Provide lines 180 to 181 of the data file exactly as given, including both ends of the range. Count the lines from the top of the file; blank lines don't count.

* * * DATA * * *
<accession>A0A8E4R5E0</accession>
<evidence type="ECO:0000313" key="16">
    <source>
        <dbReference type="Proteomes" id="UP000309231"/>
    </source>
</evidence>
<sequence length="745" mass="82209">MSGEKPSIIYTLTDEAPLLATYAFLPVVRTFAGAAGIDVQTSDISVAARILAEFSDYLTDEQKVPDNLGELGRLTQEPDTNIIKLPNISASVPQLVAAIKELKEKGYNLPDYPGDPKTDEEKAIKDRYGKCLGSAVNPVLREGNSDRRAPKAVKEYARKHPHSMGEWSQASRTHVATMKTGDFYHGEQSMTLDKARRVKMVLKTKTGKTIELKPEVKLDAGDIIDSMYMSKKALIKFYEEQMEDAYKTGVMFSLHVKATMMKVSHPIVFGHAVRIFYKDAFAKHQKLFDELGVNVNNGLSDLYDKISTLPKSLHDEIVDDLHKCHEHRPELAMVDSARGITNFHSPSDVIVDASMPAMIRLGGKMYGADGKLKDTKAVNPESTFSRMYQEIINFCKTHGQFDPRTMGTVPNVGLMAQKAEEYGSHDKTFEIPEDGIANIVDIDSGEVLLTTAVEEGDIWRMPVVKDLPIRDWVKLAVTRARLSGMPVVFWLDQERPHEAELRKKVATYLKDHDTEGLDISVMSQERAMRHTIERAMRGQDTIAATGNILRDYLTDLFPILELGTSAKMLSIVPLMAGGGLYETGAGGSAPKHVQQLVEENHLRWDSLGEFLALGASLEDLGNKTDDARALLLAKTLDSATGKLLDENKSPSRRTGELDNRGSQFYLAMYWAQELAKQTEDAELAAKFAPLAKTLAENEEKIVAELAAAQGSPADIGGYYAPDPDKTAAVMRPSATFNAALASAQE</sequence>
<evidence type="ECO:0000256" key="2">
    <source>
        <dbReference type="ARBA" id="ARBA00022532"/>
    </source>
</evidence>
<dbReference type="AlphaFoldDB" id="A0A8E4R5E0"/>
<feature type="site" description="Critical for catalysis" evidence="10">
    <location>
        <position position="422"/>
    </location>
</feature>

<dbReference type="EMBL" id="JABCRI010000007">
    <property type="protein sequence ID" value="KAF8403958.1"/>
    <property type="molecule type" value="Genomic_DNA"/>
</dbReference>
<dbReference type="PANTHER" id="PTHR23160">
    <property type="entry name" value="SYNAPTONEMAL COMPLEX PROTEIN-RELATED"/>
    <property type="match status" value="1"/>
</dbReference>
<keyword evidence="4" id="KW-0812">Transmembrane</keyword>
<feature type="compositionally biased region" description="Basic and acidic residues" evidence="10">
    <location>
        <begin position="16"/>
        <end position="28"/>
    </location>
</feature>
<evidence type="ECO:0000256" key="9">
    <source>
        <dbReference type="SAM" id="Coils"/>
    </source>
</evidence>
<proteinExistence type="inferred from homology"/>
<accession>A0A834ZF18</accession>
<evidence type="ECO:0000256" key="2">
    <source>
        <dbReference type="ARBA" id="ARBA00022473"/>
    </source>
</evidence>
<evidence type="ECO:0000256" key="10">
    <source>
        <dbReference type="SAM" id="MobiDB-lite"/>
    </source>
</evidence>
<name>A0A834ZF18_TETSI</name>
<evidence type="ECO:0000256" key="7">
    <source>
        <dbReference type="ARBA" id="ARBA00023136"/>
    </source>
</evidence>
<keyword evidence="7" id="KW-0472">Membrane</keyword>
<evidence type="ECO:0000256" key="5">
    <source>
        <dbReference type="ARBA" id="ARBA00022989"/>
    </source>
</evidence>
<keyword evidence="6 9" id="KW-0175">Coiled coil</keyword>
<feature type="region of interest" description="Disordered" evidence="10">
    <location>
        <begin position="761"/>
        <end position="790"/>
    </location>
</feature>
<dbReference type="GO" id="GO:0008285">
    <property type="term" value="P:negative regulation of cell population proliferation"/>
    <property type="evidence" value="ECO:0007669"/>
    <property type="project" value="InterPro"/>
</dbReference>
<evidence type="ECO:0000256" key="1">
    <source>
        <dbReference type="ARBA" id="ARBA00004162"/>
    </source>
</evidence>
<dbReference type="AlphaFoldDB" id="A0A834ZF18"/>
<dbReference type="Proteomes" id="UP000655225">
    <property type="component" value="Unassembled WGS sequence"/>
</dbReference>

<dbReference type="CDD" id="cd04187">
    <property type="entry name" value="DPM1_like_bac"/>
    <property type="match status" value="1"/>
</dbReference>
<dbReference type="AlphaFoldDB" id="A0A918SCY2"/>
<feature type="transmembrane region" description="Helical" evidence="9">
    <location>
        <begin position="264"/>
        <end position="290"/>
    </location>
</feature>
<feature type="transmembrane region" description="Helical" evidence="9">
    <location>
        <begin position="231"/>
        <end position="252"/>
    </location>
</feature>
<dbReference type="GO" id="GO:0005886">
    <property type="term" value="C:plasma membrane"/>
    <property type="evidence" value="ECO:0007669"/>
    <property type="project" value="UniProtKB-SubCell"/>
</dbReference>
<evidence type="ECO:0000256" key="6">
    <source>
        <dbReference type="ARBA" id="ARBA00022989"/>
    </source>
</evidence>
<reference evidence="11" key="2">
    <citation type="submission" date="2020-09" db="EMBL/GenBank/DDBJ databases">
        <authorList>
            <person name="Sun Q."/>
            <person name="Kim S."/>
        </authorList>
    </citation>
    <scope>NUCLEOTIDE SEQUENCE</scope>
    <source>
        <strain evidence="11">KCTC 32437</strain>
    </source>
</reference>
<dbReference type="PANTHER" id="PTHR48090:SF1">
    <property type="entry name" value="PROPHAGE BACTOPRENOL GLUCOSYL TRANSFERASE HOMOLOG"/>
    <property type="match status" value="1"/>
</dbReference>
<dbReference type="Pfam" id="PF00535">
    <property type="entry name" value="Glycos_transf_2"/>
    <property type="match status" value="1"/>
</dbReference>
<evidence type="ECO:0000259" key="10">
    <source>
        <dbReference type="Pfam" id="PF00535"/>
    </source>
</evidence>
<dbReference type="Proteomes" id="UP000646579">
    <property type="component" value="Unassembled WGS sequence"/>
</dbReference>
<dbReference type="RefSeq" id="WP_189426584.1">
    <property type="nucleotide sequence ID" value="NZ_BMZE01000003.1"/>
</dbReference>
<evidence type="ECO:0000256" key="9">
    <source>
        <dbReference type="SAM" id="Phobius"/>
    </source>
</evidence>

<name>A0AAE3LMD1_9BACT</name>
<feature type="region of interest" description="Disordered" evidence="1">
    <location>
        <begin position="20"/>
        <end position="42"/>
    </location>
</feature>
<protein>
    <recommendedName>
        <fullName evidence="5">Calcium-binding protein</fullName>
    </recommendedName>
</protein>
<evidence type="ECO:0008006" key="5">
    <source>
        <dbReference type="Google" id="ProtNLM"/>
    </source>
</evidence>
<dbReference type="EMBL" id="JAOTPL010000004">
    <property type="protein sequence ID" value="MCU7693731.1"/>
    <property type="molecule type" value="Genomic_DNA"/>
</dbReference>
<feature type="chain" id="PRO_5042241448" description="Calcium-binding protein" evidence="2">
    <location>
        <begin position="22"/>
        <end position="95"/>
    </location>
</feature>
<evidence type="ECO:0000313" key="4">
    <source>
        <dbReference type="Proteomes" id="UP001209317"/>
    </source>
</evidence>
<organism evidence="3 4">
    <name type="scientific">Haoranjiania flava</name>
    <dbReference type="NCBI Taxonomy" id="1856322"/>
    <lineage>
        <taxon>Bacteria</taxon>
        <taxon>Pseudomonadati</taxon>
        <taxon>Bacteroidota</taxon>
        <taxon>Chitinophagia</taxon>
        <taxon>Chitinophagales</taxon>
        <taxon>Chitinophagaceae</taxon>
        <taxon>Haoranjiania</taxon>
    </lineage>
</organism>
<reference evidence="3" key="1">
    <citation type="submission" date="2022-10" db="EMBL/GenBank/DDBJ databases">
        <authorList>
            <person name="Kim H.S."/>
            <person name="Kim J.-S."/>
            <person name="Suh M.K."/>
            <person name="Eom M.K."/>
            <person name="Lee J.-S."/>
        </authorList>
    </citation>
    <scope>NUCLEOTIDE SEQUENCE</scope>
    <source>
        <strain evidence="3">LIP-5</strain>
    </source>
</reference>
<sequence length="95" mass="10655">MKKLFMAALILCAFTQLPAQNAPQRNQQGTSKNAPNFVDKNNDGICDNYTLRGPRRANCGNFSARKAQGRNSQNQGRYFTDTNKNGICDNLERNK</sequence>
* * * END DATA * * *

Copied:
    <name type="scientific">Haoranjiania flava</name>
    <dbReference type="NCBI Taxonomy" id="1856322"/>